May 23, 2022 Russia-Ukraine News
Kevin, a stocky American in his thirties, climbs over the charred rubble of an old sauna and shines the light from his iPhone through the dust.
“We’re not going to go any further because this wire is intentionally attached to something and then buried here,” he warns. “A lot of Russians came back through some of these places and re-mined them, put [in] crazy traps.”
Kevin is part of an elite group of foreign Special Forces veterans, mostly American and British, who have enlisted to help the Ukrainian cause.
He says that last March the group spent four days at the spa – they called it “the house of hell” – often just 50 meters from Russian troops. It was, he said, the most forward position held by the Ukrainians in Irpin, a suburb on the outskirts of kyiv, as Russian forces tried to push to seize the capital.
The once affluent suburb is now synonymous with alleged Russian war crimes – a place of pilgrimage for visiting dignitaries who have made their way to its shell-scarred streets. Kevin says he and his men were among the first to witness attacks on Ukrainian civilians here.
Despite a former career as a top US counterterrorism agent, serving in Iraq and Afghanistan, Kevin says it was here in Ukraine that he faced the most intense fighting of his life.
He says he and his new comrades in arms implemented many guerrilla tactics that were used against the US military in places like Iraq and Afghanistan. They are now the insurgents.
“Everything is much more decentralized,” he explains. “Small group tactics are definitely a huge advantage here.”
We do not use Kevin’s full name due to the nature of his work in Ukraine.
“Being on this side now and hearing their conversations on the radio – and them knowing, okay, they’re out there somewhere, we don’t know where or who it is – there’s definitely an upside to this,” he said.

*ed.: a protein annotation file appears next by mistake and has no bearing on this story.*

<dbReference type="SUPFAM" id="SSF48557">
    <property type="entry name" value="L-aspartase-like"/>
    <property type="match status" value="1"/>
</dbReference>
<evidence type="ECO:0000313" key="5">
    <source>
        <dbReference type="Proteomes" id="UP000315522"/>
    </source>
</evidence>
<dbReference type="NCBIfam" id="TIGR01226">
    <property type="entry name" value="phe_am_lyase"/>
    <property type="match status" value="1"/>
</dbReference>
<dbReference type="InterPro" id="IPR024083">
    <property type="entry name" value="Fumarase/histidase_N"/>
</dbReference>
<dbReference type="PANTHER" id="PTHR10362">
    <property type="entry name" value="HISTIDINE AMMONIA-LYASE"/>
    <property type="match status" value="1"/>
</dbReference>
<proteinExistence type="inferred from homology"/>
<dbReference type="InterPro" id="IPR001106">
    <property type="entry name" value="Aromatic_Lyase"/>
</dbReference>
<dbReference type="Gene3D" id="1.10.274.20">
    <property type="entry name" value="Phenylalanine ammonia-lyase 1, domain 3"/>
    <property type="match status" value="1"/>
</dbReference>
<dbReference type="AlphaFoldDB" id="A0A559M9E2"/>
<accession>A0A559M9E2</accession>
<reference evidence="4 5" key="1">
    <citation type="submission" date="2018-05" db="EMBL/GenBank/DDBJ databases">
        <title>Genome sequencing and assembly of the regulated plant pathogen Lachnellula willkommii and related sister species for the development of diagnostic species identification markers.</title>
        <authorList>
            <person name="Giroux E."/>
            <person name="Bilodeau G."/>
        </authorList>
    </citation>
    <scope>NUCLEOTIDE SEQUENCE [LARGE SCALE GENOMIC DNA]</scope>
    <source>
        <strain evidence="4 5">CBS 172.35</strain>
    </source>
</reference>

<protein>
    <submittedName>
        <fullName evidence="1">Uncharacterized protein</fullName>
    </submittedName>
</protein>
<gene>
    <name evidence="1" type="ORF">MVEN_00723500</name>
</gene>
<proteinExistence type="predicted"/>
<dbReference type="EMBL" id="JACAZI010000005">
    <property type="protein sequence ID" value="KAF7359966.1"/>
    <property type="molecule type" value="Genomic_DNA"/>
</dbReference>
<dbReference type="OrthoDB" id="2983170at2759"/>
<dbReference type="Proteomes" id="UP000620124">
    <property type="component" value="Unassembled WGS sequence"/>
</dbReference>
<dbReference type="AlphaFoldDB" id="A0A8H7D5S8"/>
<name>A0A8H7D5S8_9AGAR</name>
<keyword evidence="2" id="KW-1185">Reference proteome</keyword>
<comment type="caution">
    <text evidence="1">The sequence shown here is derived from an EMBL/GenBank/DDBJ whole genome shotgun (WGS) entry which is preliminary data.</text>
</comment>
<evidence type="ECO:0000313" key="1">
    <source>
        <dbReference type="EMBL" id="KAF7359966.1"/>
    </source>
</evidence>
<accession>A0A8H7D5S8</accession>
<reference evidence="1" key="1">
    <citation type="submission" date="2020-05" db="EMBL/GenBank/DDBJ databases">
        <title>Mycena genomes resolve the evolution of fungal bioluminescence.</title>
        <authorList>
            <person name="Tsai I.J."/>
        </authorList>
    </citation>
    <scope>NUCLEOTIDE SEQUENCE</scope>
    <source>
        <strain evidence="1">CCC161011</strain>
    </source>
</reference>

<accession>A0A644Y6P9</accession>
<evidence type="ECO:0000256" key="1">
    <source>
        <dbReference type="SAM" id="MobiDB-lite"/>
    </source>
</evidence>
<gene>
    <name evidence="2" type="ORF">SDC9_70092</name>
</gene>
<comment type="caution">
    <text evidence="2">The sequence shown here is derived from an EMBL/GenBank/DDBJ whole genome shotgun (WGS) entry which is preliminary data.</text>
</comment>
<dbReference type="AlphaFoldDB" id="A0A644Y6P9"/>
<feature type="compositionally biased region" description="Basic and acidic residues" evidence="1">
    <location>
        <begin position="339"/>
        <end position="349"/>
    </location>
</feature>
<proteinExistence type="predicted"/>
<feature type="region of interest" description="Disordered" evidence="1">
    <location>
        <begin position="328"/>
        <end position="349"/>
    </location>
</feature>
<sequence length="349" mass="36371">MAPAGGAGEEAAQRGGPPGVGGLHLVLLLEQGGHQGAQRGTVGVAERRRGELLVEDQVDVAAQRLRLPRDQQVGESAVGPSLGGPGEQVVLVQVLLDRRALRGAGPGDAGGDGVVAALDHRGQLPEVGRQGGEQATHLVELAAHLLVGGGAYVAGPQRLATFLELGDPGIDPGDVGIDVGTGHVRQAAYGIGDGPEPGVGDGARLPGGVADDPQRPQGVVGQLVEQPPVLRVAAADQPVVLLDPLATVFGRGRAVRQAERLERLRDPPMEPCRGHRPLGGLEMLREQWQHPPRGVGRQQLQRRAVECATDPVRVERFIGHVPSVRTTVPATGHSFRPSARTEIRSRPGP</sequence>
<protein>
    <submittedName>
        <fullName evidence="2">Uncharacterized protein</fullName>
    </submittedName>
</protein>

“A real combat experience”: Like many military veterans, Kevin says he had felt adrift since leaving the battlefield several years ago. He had a full-time job in the United States, but quit when Ukrainian President Volodymyr Zelensky appealed for experienced foreign fighters early in the war. He arrived in western Ukraine, was driven to kyiv and found himself on the front lines of the battle for the capital within hours.
He joined the Ukrainian International Legion, launched by the government in the early days of the war. The government pays him and his colleagues a modest salary of between $2,000 and $3,000 a month, though Kevin claims they spent far more than that on equipment. The International Legion even had its own website, telling prospective foreign recruits how to contact the Ukrainian Embassy and what to pack.
During these first weeks, the government struggled to weed out pretenders and war tourists who were overwhelmed. As of March 6, they had received more than 20,000 applications, according to the foreign minister.
The number of foreign fighters currently in Ukraine is a state secret, but an International Legion spokesperson told CNN the “symbiosis” means “Ukraine’s chances of winning are greatly increased.”
“The best of the best join the Ukrainian Armed Forces,” Col. Anton Myronovych told CNN. “They are foreigners with real combat experience, they are foreign citizens who know what war is, know how to handle weapons, know how to destroy the enemy.”
For the first time in his life, Kevin defended himself against the invasion of a better equipped enemy. It was he, not the enemy, who had to worry about the airstrikes. There was no master plan, no air support – and there would be no evacuation in the event of a disaster.
“It was like a movie,” he says. “It was madness from the start. We started shooting indirectly – small arms fire. And I was in a van, driving down the street.”
“There are tanks, and above us there are helicopters. And you can hear the Russian jets going by. And in the open fields, the Russians were dropping troops in helicopters. And so you say to yourself: ‘Wow, wow!’ It’s a lot.”
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